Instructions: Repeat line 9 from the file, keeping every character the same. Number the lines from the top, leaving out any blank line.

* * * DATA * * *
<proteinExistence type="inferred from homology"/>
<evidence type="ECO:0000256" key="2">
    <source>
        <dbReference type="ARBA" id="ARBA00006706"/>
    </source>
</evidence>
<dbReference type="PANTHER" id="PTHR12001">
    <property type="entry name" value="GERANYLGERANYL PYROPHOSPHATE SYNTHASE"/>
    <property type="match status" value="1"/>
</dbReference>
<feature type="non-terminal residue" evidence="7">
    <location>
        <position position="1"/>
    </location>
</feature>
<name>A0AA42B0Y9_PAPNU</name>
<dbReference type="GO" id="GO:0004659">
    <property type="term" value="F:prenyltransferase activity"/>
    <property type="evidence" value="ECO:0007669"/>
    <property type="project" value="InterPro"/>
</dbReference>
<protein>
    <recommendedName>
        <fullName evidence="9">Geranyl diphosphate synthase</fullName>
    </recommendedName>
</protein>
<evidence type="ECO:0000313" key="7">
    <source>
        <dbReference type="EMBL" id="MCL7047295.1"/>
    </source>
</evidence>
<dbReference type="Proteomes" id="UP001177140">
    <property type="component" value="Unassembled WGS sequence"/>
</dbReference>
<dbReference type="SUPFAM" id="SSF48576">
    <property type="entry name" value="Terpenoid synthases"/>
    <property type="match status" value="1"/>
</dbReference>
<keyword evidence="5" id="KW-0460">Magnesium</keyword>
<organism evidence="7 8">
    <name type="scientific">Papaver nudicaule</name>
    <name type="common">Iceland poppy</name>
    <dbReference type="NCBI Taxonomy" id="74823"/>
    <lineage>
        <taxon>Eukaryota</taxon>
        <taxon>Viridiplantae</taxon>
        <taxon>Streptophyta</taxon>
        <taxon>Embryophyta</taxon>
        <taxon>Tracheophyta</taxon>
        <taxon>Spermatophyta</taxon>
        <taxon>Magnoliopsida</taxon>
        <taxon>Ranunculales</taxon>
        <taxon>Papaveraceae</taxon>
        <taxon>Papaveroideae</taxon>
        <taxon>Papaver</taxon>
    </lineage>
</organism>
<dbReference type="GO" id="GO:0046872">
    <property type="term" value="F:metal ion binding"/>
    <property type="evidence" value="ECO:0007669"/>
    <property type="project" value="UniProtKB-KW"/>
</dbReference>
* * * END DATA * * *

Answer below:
    <property type="match status" value="1"/>